Many are asking whether the timing will be right for their own personal health and safety as the majority of students await to be fully vaccinated later this year.

The Langara Voice reporter Charlie Carey talked to third-year science student, James Gardner, and psychology professor, Dr. Benjamin Cheung, about their potential return.

Watch the video below to hear their thoughts:

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Video: Online activity linked to an increase in eating disorders https://www.langaravoice.ca/video-online-activity-linked-to-an-increase-in-eating-disorders/ Wed, 24 Mar 2021 20:32:59 +0000 https://www.langaravoice.ca/?p=48379 By Meg McLachlan According to the National Initiatives for Eating Disorders in Canada (NIEDC), one in 10 Canadians with an eating disorder, will die from their illness. Langara Voice reporter Meg McLachlan speaks to Gaya Murthy, a long-time dietitian, about the spike in eating disorders during the pandemic and how programs like Zoom can contribute […]]]>

By Meg McLachlan

According to the National Initiatives for Eating Disorders in Canada (NIEDC), one in 10 Canadians with an eating disorder, will die from their illness.

Langara Voice reporter Meg McLachlan speaks to Gaya Murthy, a long-time dietitian, about the spike in eating disorders during the pandemic and how programs like Zoom can contribute to negative body perceptions.

We speak with Shaely Ritchey who explains her struggle and how our online activity is perpetuating negative eating patterns. Ritchey believes the pandemic has exasperated underlying mental health issues for those who struggle with disordered eating. 

In this video, learn how an increase in online activity can contribute to our eating habits. 

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Video: More research needed on foodborne transmission of the COVID-19 causing virus, scientist says https://www.langaravoice.ca/video-more-research-needed-on-foodborne-transmission-of-the-covid-19-causing-virus-scientist-says/ Wed, 24 Mar 2021 20:28:35 +0000 https://www.langaravoice.ca/?p=48358 By Emma Gregory The potential for foodborne transmission of SARS-CoV-2, the COVID-19 causing virus, has not been established. There has been research into this possibility, none of which rules out the possibility of food contamination or fecal oral transmission. Hamada Aboubakr is a postdoctoral research associate at the department of bioproducts and biosystems engineering at […]]]>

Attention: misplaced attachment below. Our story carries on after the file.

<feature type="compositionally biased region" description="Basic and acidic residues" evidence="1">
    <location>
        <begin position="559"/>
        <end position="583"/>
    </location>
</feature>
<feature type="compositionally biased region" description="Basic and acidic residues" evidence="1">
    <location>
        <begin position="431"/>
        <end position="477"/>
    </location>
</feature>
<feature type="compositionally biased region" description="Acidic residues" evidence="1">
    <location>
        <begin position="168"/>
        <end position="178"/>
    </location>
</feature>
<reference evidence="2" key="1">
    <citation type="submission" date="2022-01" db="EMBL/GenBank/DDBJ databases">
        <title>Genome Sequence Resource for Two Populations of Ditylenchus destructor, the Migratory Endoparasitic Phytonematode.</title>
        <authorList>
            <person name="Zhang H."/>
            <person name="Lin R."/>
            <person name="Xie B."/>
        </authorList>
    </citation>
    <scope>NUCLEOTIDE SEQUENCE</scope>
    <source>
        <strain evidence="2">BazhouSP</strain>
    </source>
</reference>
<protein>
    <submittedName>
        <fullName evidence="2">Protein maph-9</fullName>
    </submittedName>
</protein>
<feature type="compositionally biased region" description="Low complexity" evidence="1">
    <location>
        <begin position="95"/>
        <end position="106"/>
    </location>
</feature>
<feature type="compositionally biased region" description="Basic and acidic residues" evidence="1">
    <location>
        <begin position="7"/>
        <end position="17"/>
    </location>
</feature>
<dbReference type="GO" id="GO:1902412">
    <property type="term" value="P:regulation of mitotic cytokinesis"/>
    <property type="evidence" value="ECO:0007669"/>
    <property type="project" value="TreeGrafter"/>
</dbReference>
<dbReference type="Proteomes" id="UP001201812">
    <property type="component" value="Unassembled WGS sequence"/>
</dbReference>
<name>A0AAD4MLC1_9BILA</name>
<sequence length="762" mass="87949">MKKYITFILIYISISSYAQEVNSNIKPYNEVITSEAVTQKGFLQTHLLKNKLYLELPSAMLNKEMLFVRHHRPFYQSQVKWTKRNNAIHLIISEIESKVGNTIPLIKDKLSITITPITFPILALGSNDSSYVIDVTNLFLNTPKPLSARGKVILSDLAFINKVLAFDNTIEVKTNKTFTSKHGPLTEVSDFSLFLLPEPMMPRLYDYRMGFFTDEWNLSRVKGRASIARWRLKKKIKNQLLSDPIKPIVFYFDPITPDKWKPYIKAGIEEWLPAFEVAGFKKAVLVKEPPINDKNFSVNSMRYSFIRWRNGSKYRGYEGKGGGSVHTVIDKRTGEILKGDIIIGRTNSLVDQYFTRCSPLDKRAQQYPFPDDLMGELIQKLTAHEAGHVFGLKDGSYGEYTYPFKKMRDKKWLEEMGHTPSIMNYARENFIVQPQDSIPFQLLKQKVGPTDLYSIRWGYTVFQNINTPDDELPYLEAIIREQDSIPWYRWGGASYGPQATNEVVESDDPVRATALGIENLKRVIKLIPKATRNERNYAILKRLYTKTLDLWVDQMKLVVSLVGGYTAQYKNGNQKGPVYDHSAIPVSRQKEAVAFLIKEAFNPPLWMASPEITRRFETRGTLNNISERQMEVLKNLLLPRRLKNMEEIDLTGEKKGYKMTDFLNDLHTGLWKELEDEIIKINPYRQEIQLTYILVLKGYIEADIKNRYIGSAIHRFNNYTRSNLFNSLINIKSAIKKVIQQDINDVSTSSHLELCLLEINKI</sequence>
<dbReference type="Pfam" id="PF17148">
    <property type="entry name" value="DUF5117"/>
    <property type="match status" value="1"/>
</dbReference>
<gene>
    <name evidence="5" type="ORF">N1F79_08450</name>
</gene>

By Emma Gregory

The potential for foodborne transmission of SARS-CoV-2, the COVID-19 causing virus, has not been established.

There has been research into this possibility, none of which rules out the possibility of food contamination or fecal oral transmission.

Hamada Aboubakr is a postdoctoral research associate at the department of bioproducts and biosystems engineering at the University of Minnesota. He and an associate, Sagar Goyal, submitted a paper for peer review in Sept. 2020, outlining the possibility for SARS-CoV-2 to spread via the fecal-oral route or via food.

The COVID causing virus satisfies their criteria for foodborne transmission, and they conclude that more research is needed into the possibility of this occurring.

Similar conclusions are put forward in a Nature Review paper published in Feb. 2021.

Food becomes a transmitter for viruses when it comes into contact with contaminated feces, often via untreated waste water, as explained in Aboubakr’s paper. This is not the same as the outside of food packaging becoming infected as a result of respiratory droplets.

There is an alternative explanation for enteric symptoms, like diarrhea and stomach upset, exhibited by COVID-19 patients. According to mucosal immunologist Lisa Osborne viral infection of the lungs can be spread to the intestines via the bloodstream.

That being said, according to farm veterinarian Philip Chris, the main route of zoonotic disease transmission from animals to humans is feces.

In this video, Hamada Aboubakr, Lisa Osborne, and Philip Chris discuss the routes of transmission for SARS-CoV-2, enteric infection and zoonotic disease. 

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An unsuspected success in Squamish’s business community https://www.langaravoice.ca/an-unsuspected-success-in-squamishs-business-community/ Tue, 16 Mar 2021 03:45:37 +0000 https://www.langaravoice.ca/?p=48098 By Caroline Egan Most small businesses have been victims of closures during COVID-19. Many had to close down as they can’t financially support themselves. However Squamish’s small businesses have come together as a whole to help support and expose each other via social media. They Have found creative ways to start events despite public health […]]]>